A wild plant from La Huasteca, in Monterrey, Nuevo Leon.
Habit: Beautiful, very slow growing but tough agave that forms individual slow growing, dense rosettes. Most plants are solitary, but some offset heavily. Leaves are short, rigid and thick, trigonous, dark green, and beautifully marked with brilliant white-margins. The distinct longitudinal white markings are unique, slightly raised, like mini-variegation bordering each leaf. They are toothless, with only a short black, terminal spine. Leaves grow close together and are arranged in regular rosettes.
The summer blooming flower takes the form of a spike, from 6 - 12 feet high, containing many paired flowers of various colors, often with shades of purple red. As with all types of agave it has a long life cycle and sets flowers after approximately 20 to 30 years of vegetative growth, and the effort to produce the flowers exhausts the plant that dies within a short time.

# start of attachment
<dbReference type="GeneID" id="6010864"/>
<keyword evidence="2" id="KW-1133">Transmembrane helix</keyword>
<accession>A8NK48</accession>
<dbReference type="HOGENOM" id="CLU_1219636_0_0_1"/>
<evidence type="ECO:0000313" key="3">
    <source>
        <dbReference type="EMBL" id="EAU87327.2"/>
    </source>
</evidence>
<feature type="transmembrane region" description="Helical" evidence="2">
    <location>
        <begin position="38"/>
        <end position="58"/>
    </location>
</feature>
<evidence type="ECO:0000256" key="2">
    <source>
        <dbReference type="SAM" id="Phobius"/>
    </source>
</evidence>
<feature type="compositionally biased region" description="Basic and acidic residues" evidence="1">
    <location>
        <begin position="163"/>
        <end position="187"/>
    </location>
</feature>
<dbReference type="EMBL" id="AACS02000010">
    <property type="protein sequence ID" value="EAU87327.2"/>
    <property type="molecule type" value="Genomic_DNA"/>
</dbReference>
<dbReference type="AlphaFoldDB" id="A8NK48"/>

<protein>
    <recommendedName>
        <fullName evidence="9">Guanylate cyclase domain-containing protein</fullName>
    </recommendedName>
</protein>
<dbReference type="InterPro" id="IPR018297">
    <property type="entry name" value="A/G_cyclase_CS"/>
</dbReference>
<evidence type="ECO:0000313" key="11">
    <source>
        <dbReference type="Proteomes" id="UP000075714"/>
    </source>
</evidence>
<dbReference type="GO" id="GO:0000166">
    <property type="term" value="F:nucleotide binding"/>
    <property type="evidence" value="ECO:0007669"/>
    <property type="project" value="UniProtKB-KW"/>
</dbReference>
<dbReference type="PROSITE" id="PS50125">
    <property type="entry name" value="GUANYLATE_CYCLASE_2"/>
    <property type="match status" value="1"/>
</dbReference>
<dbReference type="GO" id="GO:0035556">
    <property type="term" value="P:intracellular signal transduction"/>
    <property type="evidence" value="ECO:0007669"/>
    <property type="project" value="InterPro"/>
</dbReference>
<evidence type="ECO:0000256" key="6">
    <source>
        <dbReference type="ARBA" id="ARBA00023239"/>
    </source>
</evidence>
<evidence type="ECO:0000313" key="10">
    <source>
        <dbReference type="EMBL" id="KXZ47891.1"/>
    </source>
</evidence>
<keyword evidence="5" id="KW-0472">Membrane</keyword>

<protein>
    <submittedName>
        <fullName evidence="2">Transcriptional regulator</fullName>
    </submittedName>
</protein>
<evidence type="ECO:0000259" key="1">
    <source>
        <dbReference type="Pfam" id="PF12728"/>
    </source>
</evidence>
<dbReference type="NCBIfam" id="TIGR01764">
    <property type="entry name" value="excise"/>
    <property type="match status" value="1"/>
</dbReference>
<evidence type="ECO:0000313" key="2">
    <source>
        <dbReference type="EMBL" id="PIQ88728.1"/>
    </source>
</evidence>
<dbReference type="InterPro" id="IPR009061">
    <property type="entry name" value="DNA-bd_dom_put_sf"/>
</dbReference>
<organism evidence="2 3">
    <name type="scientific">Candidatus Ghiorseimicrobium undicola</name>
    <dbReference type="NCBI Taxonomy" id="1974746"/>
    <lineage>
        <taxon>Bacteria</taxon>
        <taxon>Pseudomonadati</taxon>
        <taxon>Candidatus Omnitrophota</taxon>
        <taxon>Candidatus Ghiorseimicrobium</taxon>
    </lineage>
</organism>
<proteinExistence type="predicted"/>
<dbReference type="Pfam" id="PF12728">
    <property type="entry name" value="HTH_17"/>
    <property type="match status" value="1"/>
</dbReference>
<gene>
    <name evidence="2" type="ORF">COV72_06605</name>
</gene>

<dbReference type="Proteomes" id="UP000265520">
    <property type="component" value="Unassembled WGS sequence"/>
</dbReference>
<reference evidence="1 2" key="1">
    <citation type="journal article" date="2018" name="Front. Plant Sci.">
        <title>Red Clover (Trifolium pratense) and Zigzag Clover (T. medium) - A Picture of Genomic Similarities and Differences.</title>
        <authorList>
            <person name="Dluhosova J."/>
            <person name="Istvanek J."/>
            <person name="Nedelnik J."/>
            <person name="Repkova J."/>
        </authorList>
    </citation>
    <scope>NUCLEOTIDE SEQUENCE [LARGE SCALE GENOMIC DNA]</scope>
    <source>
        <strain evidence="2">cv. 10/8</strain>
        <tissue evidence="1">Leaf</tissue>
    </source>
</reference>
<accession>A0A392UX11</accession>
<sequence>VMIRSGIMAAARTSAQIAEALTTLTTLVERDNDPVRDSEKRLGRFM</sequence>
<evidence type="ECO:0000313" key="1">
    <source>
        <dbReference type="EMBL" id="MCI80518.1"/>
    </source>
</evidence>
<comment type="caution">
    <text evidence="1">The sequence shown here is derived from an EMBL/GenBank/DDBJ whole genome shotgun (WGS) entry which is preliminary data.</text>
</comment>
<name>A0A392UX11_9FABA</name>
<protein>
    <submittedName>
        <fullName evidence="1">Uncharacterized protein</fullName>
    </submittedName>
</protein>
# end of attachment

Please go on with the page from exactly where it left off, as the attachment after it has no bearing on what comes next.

Culture: Plant in full sun with extremely well drained soil. Very easy to grow with a few pest problems. Stupid people carving their initials into the leaves is the most common problem. Hardy to 12 degrees F. Origin - Mexico.
Uses: These plants were discovered by the Spaniards in the 17th century where the local Indians used them for fibers, food and to make an alcoholic drink like Tequila. The fibers were used to make clothing and ropes. Most of the plant was used for food, raw and cooked. Flowering stems and flowers are edible and were roasted or boiled. Excellent for the cactus gardens or in pots.
Note: It is extremely variable with the very open black-edged form sporting a distinct name (King Ferdinand's agave, Agave ferdinandi-regis) and several forms that are the more common white-edged form. Several cultivars have been named with different patterns of white leaf markings or no white markings (var. viridis). Be careful. It is highly armed.